Wednesday, April 12, 2006

RECYCLING OLD INTELLIGENCE: John Aravosis takes AP to task for an article today reporting on Pres. Bush's public statements about why he authorized leaks of top-secret information on Iraq's pre-war nuclear program. The AP's Deb Reichmann unquestioningly repeats Pres. Bush's public statements "explaining" why he authorized the leaks:

President Bush said Monday that he declassified sensitive prewar intelligence on Iraq back in 2003 to counter critics who claimed the administration had exaggerated the nuclear threat posed by Saddam Hussein.

"I wanted people to see the truth and thought it made sense for people to see the truth," Bush said during an appearance at Johns Hopkins University's Paul H. Nitze School of Advanced International Studies.

"You're not supposed to talk about classified information, and so I declassified the document," he said in a question-and-answer session after delivering a speech on Iraq. "I thought it was important for people to get a better sense for why I was saying what I was saying in my speeches. And I felt I could do so without jeopardizing ongoing intelligence matters, and so I did."

Aravosis asks:

Okay, and do you think it might be relevant to include in the AP story the fact that the information that Bush leaked in order to supposedly "spread the truth" was in fact information that had already been proven wrong months BEFORE Bush authorized it to be leaked?

In other words, Bush wasn't spreading the truth, he was intentionally spreading lies. Do you think you'd find that relevant?

From this weekend's Washington Post:

But according to Libby's grand jury testimony, described for the first time in legal papers filed this week, Cheney "specifically directed" Libby in late June or early July 2003 to pass information to reporters from two classified CIA documents: an October 2002 National Intelligence Estimate and a March 2002 summary of Wilson's visit to Niger.

One striking feature of that decision -- unremarked until now, in part because Fitzgerald did not mention it -- is that the evidence Cheney and Libby selected to share with reporters had been disproved months before.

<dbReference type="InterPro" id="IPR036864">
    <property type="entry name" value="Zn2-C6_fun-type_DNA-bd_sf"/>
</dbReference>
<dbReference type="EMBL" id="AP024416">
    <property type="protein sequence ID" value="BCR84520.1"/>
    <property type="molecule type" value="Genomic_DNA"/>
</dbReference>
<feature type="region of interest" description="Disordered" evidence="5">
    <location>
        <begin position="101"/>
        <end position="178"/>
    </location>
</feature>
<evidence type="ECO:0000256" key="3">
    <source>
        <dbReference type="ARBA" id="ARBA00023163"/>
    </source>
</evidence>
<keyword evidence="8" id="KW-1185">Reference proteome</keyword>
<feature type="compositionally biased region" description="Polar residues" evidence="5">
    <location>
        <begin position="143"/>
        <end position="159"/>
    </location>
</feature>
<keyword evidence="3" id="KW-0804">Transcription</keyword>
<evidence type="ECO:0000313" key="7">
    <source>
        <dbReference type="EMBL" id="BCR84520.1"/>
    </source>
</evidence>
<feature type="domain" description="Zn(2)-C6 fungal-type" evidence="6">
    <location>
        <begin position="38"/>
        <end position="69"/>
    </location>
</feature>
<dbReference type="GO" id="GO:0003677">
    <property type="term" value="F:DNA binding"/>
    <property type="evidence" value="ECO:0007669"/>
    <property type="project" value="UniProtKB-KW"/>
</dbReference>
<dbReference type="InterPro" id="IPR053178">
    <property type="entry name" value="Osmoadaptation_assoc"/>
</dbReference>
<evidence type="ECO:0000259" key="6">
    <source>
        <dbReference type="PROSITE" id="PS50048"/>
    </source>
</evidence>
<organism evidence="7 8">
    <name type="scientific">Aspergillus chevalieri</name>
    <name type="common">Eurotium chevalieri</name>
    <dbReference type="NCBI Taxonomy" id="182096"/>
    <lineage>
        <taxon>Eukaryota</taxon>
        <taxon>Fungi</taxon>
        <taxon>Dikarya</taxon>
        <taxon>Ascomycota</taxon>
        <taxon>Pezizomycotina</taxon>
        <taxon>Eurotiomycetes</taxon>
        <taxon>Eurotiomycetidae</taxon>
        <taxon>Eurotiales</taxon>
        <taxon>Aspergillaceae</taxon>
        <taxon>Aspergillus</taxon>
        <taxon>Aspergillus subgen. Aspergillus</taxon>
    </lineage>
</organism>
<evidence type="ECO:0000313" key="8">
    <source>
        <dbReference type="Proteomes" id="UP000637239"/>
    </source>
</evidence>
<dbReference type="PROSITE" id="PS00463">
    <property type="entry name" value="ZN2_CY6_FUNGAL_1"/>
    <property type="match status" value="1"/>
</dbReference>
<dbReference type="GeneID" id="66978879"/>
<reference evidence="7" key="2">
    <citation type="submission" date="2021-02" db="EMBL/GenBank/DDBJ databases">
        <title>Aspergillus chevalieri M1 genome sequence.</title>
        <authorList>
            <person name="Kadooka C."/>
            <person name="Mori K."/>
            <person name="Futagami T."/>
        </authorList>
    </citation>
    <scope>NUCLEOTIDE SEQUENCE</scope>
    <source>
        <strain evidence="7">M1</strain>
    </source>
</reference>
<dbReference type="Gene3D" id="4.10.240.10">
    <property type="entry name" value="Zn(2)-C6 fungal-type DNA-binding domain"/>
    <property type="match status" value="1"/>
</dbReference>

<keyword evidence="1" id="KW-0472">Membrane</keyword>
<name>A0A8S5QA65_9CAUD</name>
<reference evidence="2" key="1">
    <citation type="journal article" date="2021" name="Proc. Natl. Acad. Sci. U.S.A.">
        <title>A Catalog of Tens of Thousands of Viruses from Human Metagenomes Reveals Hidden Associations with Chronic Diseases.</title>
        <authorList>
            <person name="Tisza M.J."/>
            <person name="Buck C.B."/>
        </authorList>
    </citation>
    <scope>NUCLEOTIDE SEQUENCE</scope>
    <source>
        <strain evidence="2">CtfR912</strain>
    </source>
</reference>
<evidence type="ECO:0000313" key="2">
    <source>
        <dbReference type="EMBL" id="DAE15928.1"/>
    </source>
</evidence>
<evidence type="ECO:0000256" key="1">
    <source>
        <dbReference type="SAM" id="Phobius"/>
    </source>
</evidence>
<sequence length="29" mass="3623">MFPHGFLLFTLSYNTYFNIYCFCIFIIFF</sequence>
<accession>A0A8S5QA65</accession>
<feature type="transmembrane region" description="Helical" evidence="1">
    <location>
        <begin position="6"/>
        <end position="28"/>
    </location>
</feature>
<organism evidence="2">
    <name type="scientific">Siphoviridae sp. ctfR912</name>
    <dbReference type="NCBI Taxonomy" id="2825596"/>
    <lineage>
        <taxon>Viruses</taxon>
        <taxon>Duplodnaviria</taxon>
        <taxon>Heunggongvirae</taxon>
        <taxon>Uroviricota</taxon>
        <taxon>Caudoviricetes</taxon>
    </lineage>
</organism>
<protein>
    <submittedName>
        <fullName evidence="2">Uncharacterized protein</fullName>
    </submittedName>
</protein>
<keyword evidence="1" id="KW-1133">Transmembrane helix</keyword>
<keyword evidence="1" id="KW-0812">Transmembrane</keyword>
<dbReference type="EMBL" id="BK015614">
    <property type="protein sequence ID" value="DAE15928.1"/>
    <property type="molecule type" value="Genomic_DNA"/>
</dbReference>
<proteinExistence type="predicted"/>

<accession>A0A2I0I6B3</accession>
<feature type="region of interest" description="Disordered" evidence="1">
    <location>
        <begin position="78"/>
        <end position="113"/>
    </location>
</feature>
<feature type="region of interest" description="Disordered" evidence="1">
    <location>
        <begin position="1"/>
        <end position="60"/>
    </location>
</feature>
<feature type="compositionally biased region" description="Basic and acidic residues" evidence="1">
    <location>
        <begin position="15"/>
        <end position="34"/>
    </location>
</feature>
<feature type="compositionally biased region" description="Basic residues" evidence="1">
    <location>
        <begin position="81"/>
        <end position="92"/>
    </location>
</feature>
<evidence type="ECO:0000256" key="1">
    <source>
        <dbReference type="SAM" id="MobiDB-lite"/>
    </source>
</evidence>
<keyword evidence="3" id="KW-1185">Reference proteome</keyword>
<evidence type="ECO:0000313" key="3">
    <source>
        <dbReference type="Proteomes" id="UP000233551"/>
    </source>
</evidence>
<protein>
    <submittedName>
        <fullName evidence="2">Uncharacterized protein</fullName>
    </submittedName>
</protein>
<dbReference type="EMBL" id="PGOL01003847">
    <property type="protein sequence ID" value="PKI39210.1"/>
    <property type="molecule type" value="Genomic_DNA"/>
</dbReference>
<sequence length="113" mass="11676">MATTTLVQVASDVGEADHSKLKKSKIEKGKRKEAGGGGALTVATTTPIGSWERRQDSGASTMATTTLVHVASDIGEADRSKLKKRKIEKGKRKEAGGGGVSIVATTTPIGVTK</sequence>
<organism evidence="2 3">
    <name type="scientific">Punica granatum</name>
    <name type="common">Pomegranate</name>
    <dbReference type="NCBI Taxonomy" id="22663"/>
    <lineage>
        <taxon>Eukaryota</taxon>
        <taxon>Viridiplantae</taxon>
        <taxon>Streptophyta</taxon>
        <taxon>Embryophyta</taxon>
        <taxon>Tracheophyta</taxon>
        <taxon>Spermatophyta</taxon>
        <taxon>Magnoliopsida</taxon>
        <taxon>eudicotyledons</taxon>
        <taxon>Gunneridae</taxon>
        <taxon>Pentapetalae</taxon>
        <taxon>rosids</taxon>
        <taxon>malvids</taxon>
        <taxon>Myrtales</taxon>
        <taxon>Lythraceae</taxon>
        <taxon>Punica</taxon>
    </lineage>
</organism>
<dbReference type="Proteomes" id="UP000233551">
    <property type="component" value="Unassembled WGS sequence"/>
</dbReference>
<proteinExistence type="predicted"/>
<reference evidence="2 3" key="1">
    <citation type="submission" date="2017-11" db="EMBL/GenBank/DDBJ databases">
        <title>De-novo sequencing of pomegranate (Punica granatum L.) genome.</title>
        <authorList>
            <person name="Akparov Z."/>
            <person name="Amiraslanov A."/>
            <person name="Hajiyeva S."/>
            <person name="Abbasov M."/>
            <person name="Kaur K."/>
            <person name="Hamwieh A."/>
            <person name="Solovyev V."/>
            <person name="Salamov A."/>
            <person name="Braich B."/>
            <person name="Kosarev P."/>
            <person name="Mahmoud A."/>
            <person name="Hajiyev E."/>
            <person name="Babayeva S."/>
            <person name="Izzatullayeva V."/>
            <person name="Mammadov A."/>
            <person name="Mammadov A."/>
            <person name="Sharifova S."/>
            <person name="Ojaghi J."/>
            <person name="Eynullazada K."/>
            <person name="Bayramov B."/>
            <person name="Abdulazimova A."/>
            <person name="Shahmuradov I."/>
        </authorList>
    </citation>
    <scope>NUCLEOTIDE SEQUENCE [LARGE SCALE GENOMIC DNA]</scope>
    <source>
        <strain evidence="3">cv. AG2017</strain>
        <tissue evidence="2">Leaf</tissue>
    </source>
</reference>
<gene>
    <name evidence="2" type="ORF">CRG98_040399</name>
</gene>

In other words, Bush didn't want people to see the truth, in fact he intentionally leaked false information, information he knew had been disproven months before, in order to trick the American people into supporting the war in Iraq under false circumstances.

If you were a normal human being, and you had a story in front of you about how the president is now claiming he was trying to spread the truth when in fact it's known that the president was knowingly spreading lies, you'd find that last little fact kind of relevant to your story. In fact, you'd find the fact that the president outright lied today a rather BIG story.

But if you're the Associated Press, well, it would seem that you, like Fred Hiatt, can't be bothered to actually follow the news you're writing about. ...

For anyone who doesn't know, Fred Hiatt is the editor of the Washington Post's editorial page, and assumed to be the author of the unsigned editorial in the Sunday edition lauding Pres. Bush for what the editorial calls "a good leak." That piece of uninformed shilling for the RNC was ably taken apart by bloggers like Josh Marshall, who pointed out that even opinion pieces have to be based on facts. Judd at Think Progress posted a point-by-point debunking of all the lies in Hiatt's editorial. Jane Hamsher asked if Hiatt reads his own newspaper; and Jane, Georgia10 at Daily Kos, and Publius at Legal Fiction all note that there was a reason why the president declassified only selected parts of the National Intelligence Estimate.

But the public is not as gullible as the WaPo's editorial page editor. The latest USA Today/Gallup poll, released today, reveals that, by a wide margin, Americans disapprove of Pres. Bush's decision to leak classified information to the press.

The latest USA Today/Gallup poll finds more than 6 in 10 Americans critical of President George W. Bush on the leak controversy. The more closely people are following the issue, the more likely they are to say he did something illegal rather than unethical. The poll also shows that 37% of Americans continue to approve of Bush's job performance, unchanged from last month. ...
Overall, 63% of Americans believe Bush did something either illegal (21%) or unethical (42%), while 28% say he did nothing wrong.
The more closely people are following the issue, the more likely they are to say Bush did something illegal rather than unethical, though expert opinion suggests that Bush has the authority to declassify information and thus his actions could not have been illegal. The less attentive respondents are more likely to think Bush did something unethical rather than illegal.

Eriposte at The Left Coaster has an encylopedic analysis of the so-called "French connection" to the Saddam-attempted-to-purchase-uranium-from-Niger forged intelligence. I have not read it all the way through yet -- and there is actually a second part still to come -- but from my initial skim it looks to be quite an exhaustive and comprehensive history of the forgery.

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